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CRAFTY: The Sarabande Foundation, established from the estate of the late Lee Alexander McQueen, hosted a fund-raising gala called “Craftsmen’s Dinner” in Mayfair on Monday night, joined by the likes of Sarah Burton, Eddie and Hannah Redmayne, Nicholas Kirkwood, Rupert Friend and Stephen Jones, who turned out to support the foundation and its work in promoting contemporary craft in all its forms.

The dinner was held at the Berkeley Square pavilion of the LAPADA Art & Antiques Fair, of which Sarabande is the charitable partner this year, a partnership that held special meaning for Trino Verkade, founding trustee of Sarabande. She used to attend the fair with McQueen, who would often buy pieces of taxidermy or religious icons for his collection.

“So often we just look at the end result of something beautiful without realizing the incredible craftsmanship that goes into making them,” Verkade said. “We wanted to celebrate the craftsmanship that goes into the wonderful world we live in and really take a moment to think about what it takes to get to that level of craftsmanship: the training; the skills; the people who cut the patterns, who set the stones. Not just focus on the final, fun result.”

Sarabande, named after McQueen’s spring 2007 collection, provides scholarships to students at graduate and post-graduate level, selected by high-profile judges. Jake Chapman is choosing this year’s art recipient, while Kim Jones is selecting the fashion beneficiary. It also provides studio space at its headquarters for designers, artists, and jewelers.

As part of the LAPADA link-up, Sarabande was provided with the location for the gala event and a stand at the fair, which is showcasing the work of a number of artists and designers who have benefited from the foundation’s scholarships and subsidized studio program, including oil painters Jonah Pontzer and Michaela Yearwood-Dan; jeweler and Sarabande alumnus Benjamin Hawkins, who designed a silver moth pin which will be available to buy at LAPADA; taxidermy artist Harriet Horton, and silversmith Shinta Nakajima, who collaborated with Kirkwood on a pair of statement shoes with a spray of silver leaves at the heel that were auctioned off during the night’s proceedings.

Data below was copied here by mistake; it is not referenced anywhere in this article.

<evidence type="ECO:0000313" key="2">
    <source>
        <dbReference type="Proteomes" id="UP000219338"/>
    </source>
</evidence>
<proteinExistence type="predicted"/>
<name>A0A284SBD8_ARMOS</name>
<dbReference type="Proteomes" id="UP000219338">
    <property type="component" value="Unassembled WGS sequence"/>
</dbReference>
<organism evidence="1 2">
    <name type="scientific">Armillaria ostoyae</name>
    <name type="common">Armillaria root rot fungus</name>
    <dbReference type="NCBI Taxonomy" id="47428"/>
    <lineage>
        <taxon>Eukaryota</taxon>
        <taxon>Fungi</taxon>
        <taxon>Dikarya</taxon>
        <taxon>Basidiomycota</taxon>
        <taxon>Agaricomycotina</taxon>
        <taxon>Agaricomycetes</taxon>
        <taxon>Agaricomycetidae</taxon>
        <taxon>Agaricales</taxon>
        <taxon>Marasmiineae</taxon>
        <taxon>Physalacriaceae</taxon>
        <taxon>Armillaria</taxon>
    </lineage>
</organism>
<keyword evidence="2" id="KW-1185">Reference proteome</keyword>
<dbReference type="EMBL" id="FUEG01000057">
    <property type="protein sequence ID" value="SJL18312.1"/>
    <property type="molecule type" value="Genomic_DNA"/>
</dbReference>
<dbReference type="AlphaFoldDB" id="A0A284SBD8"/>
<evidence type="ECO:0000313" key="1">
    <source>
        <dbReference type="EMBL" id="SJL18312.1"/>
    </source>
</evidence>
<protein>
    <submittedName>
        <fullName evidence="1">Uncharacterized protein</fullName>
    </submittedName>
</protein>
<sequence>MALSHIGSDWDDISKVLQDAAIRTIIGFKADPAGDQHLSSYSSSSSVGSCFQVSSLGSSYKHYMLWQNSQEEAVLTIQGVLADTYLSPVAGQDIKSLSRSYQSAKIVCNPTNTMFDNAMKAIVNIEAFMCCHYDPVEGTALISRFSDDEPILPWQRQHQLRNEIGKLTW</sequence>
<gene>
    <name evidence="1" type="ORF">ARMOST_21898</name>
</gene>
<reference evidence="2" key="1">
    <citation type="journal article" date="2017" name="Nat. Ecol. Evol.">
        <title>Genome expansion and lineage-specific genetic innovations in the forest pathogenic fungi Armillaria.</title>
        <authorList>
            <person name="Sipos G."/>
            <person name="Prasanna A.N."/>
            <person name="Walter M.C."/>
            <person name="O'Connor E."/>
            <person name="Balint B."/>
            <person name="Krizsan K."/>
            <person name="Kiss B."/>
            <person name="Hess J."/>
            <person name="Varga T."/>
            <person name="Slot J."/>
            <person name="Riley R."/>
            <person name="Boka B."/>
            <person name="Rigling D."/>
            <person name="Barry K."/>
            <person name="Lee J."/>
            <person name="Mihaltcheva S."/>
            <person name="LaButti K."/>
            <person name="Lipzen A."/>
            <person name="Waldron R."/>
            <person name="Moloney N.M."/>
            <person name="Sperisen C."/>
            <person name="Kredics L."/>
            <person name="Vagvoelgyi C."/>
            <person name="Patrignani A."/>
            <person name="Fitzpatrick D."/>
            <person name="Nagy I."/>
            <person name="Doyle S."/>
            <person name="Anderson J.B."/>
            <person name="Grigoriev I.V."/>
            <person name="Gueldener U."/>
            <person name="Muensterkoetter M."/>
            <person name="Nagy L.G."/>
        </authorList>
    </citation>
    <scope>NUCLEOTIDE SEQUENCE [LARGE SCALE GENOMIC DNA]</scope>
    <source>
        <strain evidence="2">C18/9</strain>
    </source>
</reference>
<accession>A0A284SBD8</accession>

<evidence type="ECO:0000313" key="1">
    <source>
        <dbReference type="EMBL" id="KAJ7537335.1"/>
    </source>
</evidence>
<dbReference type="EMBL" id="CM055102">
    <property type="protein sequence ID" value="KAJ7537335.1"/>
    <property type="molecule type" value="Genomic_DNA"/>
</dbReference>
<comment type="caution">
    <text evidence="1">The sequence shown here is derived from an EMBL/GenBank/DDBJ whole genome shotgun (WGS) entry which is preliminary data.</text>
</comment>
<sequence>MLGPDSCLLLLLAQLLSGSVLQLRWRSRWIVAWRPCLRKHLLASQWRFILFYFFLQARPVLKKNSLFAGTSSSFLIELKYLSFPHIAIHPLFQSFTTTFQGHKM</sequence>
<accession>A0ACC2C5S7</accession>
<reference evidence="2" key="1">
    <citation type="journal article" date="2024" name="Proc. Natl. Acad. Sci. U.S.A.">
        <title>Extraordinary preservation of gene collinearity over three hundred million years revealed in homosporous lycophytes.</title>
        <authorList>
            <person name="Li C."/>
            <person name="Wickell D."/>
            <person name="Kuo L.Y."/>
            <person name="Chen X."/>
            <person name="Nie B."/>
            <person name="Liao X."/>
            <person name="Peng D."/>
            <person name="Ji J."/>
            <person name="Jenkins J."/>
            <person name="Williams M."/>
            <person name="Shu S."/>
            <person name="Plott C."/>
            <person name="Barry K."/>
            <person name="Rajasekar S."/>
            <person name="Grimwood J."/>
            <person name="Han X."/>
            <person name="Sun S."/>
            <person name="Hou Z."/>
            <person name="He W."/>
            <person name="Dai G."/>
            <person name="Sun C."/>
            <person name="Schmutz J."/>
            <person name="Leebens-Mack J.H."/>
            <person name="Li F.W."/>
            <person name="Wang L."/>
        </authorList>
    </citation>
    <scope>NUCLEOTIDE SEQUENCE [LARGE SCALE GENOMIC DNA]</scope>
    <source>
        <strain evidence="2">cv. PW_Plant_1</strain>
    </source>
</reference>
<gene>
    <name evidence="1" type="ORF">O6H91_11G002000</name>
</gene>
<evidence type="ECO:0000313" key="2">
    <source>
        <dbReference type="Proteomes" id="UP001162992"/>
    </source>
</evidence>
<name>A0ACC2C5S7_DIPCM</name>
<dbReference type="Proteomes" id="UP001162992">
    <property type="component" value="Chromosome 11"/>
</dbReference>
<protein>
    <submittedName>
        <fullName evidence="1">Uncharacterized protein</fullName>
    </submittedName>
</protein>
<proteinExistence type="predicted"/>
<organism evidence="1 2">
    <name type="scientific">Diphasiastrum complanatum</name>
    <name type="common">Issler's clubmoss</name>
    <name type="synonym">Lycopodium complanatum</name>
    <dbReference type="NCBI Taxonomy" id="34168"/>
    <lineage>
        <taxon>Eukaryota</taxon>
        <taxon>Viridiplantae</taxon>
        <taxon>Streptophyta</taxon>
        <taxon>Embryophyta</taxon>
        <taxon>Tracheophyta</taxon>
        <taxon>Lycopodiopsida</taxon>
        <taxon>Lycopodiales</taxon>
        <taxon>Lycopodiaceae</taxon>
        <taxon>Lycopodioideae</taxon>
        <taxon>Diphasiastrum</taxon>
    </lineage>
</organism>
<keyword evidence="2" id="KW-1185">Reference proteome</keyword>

Upstairs, the dining room had been transformed into a paean to craft, created under the direction of Sarabande sculptor and set designer Emma Witter, and Simon Kenny, founder of Souvenir, the company responsible for the sets of some of McQueen’s most memorable shows.

“Getting the design right for Trino was the hardest thing. I think there have been about 10 iterations,” said Kenny, adding that the whole set-up was completed in less than three hours that afternoon. “They were still serving lunch up there at 3 o’clock,” he explained.

A special menu was created by chef Mark Hix and served on long tables festooned with a riot of giant cardboard chain-link, and set with tablecloths printed to look like gridded pattern-making paper. The plates laid out for dinner were specifically designed by Jake Chapman, Francesca Amfitheatrof, Sir Ridley Scott and Sarah Burton for Alexander McQueen. The floor was covered with handmade rugs from The Rug Company, while embroidered table napkins from Sarabande also doubled up as aprons.

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